You might think that our most high-profile architects, and some of their buildings, are jinxed. Sir Norman Foster's Hong Kong Airport needs substantial replacements of faulty glazing. Richard Rogers and other consultants/ contractors finally settle with Lloyd's over rusty pipes which cost £12 million to put right. Rogers has problems with glass in Bordeaux. Grimshaw has to put up with conflicting stories about 'failed' glass panels at Waterloo. No sooner does this happen than slapdash features, of the 'modern architecture always goes wrong' variety, spring into national newspapers like the Guardian. That newspaper, notorious for being littered with errors, published a photograph last week of Sir Basil Spence's Knightsbridge Barracks, claiming it was the Chelsea Barracks in King's Road and was about to be sold. Translate a little error like that into a glass-manufacturing process and see what happens.
The explanation for why things go wrong, offered on Radio 4 by the riba's Chris Palmer and our columnist of the year Martin Pawley, was pressure on budget and programme; buildings are like concept cars, but never have the research to bring them up to full manufacturing standard. I find all this highly dubious. For one thing, the technical failure in a manufacturing process is unlikely to have much to do with whether the architect is under pressure or using an onerous form of building contract. The manufacturer takes his own calculation of risk. For another thing, whatever Sir John Egan may imagine in his baa retail fantasy world, buildings are not like cars. They have separate sites. They need better servicing than your average garage provides. They have a symbolic as well as a functional purpose.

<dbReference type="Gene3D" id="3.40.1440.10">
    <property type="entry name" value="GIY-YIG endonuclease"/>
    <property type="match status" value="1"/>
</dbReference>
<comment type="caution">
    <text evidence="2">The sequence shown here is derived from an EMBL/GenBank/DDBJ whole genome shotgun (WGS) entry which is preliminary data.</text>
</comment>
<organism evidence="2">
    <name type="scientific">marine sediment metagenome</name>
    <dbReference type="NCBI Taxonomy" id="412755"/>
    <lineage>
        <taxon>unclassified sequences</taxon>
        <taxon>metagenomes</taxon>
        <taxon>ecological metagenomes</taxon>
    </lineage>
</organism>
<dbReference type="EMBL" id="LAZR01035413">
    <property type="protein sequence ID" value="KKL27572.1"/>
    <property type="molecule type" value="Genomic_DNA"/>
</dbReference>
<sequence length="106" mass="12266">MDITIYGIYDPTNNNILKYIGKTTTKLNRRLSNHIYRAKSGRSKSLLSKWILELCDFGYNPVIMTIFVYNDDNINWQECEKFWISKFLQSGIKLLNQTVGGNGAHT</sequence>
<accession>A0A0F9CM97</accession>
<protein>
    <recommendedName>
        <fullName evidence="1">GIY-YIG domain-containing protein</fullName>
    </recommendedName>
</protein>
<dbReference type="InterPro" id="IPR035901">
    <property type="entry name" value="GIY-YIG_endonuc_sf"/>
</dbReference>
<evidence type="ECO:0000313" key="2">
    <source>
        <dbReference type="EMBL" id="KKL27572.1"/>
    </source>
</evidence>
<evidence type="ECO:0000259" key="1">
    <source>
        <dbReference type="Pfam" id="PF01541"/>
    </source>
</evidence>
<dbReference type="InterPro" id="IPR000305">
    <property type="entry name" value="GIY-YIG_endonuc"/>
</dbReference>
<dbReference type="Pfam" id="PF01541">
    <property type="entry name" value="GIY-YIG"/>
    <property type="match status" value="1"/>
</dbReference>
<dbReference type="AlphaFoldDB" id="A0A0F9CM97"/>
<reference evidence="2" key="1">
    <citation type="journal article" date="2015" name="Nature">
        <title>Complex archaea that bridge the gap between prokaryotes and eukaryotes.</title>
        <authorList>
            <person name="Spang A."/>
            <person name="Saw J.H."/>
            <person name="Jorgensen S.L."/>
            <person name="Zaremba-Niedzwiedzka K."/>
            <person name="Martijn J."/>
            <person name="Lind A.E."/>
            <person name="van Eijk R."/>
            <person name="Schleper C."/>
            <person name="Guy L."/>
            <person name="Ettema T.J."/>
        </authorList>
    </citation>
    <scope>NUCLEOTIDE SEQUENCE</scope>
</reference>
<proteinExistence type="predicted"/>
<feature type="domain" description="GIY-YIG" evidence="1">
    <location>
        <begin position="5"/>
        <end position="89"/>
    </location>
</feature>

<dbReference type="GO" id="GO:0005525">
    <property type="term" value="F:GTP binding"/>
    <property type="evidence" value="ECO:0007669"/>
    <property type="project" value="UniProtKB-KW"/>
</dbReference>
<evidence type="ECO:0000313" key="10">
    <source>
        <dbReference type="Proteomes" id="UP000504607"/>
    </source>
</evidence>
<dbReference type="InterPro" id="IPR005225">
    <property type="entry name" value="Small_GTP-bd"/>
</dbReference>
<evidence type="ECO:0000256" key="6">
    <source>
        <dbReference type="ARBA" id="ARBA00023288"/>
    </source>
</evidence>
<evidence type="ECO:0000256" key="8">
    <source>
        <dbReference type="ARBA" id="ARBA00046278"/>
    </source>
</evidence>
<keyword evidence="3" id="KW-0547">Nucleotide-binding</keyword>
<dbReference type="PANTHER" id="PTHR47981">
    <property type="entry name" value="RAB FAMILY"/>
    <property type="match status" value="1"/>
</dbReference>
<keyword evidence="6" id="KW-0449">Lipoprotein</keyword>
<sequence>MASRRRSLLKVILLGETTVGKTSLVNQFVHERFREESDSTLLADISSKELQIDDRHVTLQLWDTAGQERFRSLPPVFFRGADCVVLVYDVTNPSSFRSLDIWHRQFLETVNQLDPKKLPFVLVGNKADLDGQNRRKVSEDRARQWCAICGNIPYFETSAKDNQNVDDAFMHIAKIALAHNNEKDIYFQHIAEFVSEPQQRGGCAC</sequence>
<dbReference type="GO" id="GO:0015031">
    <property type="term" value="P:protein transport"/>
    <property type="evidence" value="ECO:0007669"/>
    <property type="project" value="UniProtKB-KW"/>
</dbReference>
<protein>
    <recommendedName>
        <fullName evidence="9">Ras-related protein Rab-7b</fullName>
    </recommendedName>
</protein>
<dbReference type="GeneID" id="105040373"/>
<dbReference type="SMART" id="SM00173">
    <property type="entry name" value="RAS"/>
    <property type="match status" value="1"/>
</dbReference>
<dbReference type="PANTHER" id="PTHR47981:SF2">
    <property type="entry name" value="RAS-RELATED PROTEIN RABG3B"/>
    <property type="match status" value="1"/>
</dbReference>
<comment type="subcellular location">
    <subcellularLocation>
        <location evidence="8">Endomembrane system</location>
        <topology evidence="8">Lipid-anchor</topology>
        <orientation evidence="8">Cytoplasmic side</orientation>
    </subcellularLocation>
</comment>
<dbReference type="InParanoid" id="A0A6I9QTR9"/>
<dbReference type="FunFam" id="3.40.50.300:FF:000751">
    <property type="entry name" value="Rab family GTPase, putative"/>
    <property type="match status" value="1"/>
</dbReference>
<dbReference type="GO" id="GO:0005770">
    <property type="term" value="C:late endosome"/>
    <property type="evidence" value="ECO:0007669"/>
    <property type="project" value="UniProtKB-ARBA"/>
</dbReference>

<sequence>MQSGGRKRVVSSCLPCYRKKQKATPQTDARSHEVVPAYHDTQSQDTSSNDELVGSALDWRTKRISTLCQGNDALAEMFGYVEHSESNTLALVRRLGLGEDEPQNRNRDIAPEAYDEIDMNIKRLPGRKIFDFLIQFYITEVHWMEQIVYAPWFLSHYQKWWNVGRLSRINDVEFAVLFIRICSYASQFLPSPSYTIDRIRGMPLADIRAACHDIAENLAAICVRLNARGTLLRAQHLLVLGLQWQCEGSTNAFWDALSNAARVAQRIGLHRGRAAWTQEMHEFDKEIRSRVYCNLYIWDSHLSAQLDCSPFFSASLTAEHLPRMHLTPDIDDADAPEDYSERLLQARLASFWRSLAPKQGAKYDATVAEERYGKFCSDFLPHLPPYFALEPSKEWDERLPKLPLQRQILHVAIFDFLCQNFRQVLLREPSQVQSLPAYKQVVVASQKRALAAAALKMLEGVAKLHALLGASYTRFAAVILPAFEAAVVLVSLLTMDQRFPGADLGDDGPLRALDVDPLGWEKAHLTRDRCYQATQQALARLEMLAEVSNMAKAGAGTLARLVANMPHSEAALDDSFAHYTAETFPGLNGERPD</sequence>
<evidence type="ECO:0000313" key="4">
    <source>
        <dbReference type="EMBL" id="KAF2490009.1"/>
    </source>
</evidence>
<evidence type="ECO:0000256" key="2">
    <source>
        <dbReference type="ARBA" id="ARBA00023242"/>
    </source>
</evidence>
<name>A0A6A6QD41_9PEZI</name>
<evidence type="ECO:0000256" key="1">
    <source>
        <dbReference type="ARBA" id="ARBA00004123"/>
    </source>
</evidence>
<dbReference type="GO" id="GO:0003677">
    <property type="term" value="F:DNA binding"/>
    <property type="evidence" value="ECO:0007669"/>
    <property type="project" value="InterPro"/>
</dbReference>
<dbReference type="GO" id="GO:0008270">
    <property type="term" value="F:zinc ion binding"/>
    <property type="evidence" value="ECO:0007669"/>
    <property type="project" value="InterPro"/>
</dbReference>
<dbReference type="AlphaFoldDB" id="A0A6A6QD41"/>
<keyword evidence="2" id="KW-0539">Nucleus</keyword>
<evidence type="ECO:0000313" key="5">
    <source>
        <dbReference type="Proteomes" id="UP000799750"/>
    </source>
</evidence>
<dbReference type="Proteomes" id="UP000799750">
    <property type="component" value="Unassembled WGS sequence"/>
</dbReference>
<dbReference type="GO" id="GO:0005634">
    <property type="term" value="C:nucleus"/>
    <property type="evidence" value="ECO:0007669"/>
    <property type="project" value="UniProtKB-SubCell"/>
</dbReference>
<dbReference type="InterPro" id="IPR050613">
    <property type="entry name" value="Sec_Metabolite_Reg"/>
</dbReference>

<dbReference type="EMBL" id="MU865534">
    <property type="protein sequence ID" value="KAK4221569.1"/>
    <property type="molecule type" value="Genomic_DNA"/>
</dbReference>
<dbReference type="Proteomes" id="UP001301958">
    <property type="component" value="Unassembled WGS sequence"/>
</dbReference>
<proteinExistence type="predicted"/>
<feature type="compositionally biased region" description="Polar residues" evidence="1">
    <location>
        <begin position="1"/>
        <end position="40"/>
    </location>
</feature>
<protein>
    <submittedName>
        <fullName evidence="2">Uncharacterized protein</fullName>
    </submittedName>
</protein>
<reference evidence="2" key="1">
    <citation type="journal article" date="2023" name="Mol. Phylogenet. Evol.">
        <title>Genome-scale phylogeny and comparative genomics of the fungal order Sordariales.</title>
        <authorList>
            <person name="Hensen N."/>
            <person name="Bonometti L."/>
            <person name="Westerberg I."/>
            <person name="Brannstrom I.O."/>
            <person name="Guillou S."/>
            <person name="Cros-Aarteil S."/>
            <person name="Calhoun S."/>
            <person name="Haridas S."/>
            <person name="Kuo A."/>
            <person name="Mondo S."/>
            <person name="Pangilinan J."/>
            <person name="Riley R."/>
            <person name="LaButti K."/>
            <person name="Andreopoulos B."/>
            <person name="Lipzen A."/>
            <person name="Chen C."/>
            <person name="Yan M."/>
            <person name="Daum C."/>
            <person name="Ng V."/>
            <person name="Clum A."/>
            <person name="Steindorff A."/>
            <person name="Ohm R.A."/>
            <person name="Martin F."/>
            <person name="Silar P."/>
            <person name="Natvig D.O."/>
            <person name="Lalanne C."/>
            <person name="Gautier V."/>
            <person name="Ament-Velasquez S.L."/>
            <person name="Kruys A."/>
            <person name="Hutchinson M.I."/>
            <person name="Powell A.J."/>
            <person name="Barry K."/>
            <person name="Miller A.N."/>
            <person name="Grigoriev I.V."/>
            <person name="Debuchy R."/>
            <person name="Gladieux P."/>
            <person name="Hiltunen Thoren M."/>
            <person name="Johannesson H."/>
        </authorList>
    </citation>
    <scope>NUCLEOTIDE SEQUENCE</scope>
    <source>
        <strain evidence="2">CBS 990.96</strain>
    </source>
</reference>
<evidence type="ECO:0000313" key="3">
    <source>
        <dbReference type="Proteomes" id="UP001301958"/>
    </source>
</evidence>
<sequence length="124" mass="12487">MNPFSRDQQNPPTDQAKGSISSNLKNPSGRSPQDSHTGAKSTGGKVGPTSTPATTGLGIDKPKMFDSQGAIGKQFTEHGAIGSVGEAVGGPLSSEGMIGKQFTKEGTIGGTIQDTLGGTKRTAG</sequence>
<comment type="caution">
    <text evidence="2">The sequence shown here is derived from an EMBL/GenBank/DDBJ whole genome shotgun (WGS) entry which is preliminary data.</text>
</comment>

My final doubt about the breast-beating currently undertaken by commentators (not the designers, I notice), concerns the assumption that the architect's work is invariably to blame for any failure (a nonsense), and that 'traditional' ways of designing and building are error-free. A cursory glance at the workload of happy construction lawyers will tell you otherwise. Oh, and cars go wrong too.